The Boat-tailed Grackle (Quiscalus major) is a large, black bird with a long, keel-shaped tail that resembles a boat. They are one of the largest grackles in North America, measuring 14-18 inches in length and weighing between 4.3 and 6.4 ounces. The males are larger and have iridescent black feathers that reflect blue and purple hues in the sunlight, while the females are brown with lighter underparts.
One of the most distinguishing features of the Boat-tailed Grackle is its long, V-shaped tail, which is almost as long as its body. The tail is also broader and flatter than other grackles, which gives it a distinctive appearance. In addition to its tail, the Boat-tailed Grackle has a thick, pointed bill that is adapted for cracking open tough seeds and nuts.
Boat-tailed Grackles are found in coastal regions from New Jersey to Texas, and they also inhabit the Caribbean and Central America. While some populations are resident year-round, others migrate in the fall to southern Florida, the Bahamas, and Cuba. In the summer, Boat-tailed Grackles breed in coastal marshes and wetlands, building their nests in trees or shrubs near water.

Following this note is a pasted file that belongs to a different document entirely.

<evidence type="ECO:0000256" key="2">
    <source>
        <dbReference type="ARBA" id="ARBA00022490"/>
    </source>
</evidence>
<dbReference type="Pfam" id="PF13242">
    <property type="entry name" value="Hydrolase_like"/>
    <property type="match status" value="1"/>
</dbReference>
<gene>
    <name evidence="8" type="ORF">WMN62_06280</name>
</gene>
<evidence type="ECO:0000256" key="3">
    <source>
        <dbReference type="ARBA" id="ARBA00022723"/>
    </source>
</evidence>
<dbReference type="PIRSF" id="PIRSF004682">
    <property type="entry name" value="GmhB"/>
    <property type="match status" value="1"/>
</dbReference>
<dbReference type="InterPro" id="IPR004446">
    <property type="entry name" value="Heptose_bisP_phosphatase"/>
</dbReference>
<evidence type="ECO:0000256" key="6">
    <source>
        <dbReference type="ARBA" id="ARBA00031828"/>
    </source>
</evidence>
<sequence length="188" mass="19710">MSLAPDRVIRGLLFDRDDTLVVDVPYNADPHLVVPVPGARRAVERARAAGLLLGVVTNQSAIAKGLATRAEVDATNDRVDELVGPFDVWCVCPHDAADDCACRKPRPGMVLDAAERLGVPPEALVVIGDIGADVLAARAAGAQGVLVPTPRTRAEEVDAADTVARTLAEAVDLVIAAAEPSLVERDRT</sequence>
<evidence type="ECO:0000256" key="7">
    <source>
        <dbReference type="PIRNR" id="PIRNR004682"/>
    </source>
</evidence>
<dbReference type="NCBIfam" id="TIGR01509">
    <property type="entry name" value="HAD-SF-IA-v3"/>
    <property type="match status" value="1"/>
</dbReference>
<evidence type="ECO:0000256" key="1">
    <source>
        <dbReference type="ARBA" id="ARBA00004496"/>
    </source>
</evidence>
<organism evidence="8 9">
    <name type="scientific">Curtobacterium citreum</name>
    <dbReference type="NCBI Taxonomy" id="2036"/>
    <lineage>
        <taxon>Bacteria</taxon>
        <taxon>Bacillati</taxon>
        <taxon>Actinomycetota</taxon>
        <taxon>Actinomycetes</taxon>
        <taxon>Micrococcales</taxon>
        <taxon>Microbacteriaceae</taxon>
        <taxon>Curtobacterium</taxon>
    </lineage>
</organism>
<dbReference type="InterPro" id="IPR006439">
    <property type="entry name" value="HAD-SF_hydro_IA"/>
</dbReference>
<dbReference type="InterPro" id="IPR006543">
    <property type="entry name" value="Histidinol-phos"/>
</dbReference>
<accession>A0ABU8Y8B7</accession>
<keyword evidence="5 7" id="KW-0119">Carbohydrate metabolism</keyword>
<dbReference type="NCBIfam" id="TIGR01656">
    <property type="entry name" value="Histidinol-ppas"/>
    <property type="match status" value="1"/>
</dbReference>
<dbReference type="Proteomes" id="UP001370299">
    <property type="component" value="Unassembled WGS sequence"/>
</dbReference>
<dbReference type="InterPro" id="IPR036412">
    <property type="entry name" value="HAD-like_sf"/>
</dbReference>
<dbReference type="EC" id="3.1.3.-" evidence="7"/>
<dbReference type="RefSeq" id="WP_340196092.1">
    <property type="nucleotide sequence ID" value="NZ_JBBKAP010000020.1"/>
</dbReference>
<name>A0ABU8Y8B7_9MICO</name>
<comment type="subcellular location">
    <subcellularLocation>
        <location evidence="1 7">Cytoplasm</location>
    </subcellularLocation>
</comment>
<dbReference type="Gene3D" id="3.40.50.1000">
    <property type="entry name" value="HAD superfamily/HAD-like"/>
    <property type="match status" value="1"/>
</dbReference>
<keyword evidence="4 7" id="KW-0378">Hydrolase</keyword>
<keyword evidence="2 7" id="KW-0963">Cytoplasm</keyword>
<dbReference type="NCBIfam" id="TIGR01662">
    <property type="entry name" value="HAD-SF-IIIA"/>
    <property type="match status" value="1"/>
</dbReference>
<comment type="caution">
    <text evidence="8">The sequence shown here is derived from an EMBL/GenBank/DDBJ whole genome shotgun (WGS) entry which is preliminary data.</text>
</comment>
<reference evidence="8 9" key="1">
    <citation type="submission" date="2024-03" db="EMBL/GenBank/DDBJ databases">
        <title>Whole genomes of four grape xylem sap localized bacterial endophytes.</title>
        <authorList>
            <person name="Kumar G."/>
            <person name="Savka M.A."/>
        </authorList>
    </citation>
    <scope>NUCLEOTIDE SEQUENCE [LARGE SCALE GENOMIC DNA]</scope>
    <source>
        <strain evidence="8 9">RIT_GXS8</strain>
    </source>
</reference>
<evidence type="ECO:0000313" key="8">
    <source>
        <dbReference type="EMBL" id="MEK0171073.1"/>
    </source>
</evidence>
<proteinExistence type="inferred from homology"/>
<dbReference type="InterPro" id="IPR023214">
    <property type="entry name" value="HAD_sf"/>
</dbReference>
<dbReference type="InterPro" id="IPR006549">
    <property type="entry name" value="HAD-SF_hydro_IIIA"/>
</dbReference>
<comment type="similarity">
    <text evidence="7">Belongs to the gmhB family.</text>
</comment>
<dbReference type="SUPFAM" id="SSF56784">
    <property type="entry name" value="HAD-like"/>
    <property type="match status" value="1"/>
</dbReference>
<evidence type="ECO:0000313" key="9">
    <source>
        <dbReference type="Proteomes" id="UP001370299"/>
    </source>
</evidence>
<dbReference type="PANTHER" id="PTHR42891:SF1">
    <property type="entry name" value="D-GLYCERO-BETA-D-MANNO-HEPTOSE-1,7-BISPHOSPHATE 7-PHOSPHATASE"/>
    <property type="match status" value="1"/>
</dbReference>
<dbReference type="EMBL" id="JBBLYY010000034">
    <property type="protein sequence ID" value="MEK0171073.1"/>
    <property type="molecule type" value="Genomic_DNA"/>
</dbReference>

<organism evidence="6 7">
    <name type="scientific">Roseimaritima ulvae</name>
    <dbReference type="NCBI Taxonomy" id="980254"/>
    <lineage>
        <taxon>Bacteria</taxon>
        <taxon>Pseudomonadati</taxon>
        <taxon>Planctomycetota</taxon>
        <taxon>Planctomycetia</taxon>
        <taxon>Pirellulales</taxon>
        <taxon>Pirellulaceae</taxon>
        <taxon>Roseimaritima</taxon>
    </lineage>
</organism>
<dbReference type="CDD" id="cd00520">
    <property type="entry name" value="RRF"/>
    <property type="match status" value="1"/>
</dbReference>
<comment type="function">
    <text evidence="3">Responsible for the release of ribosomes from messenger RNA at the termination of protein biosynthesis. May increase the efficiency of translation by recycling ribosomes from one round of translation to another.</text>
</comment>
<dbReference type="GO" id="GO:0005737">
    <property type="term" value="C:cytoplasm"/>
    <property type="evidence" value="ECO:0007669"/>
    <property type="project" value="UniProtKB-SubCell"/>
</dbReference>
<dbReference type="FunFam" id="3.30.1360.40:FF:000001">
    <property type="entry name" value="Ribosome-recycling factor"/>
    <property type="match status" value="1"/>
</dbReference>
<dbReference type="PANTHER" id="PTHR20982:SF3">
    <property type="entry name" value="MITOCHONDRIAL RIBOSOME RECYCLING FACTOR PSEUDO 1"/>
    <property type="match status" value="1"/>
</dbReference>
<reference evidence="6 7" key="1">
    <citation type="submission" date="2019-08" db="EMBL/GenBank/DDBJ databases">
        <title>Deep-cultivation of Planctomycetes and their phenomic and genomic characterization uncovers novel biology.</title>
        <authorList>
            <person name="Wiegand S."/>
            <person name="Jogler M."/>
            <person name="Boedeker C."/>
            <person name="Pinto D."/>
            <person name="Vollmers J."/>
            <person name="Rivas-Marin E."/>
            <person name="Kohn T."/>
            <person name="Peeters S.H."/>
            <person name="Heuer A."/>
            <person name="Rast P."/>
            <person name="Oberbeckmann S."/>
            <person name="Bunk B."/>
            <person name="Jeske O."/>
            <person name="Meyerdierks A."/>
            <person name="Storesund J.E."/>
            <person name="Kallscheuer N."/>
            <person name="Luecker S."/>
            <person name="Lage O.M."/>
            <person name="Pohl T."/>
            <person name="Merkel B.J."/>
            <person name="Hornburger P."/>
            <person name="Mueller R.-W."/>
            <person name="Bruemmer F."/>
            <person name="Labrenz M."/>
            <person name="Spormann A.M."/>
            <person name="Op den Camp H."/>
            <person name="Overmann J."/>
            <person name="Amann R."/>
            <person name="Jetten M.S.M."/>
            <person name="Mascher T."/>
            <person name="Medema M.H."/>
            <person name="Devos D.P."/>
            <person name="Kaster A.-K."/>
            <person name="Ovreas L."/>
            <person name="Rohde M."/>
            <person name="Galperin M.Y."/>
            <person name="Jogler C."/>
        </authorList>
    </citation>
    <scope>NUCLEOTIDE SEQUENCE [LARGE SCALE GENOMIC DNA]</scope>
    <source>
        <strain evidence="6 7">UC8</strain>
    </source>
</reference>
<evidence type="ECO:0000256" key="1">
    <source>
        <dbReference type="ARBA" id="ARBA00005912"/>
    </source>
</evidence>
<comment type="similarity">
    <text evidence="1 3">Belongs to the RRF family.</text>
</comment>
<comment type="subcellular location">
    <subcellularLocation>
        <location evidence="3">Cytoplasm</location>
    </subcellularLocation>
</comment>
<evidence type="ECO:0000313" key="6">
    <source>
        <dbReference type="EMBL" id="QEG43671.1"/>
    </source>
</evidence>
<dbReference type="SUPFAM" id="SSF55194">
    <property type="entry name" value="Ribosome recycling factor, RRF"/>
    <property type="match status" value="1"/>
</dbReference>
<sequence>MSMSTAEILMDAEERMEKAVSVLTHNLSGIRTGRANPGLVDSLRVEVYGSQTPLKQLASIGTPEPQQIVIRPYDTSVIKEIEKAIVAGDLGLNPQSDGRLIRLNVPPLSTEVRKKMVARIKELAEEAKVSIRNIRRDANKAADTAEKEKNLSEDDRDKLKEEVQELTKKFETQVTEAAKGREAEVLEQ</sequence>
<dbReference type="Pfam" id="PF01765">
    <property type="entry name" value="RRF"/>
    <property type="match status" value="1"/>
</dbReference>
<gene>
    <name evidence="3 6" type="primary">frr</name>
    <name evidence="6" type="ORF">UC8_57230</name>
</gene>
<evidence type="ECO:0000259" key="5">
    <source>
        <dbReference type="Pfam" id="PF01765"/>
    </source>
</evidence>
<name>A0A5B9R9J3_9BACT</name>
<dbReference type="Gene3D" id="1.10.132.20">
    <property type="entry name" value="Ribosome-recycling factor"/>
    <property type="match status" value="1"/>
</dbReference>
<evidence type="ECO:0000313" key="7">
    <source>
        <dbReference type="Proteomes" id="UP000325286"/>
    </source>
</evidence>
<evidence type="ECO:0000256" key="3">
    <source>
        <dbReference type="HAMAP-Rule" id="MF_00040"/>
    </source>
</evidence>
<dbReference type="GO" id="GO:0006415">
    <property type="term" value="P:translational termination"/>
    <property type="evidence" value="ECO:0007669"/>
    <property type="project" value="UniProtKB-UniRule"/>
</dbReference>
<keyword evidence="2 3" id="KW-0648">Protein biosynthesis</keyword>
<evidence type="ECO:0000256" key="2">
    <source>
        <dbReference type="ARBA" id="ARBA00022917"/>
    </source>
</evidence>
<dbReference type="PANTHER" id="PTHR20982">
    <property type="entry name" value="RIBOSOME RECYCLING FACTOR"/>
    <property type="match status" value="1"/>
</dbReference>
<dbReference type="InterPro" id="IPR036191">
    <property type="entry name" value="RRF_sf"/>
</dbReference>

Boat-tailed Grackles are omnivorous and feed on a variety of foods, including insects, small fish, fruits, grains, and seeds. They are opportunistic feeders and will scavenge for food in urban areas and at garbage dumps. Boat-tailed Grackles are also known for their loud, raucous calls, which can be heard throughout their range.
Despite being a common sight in many coastal areas, Boat-tailed Grackles are declining in some regions due to habitat loss and fragmentation. Conservation efforts are underway to protect their wetland habitats and encourage sustainable land use practices that benefit this species and other wetland-dependent wildlife.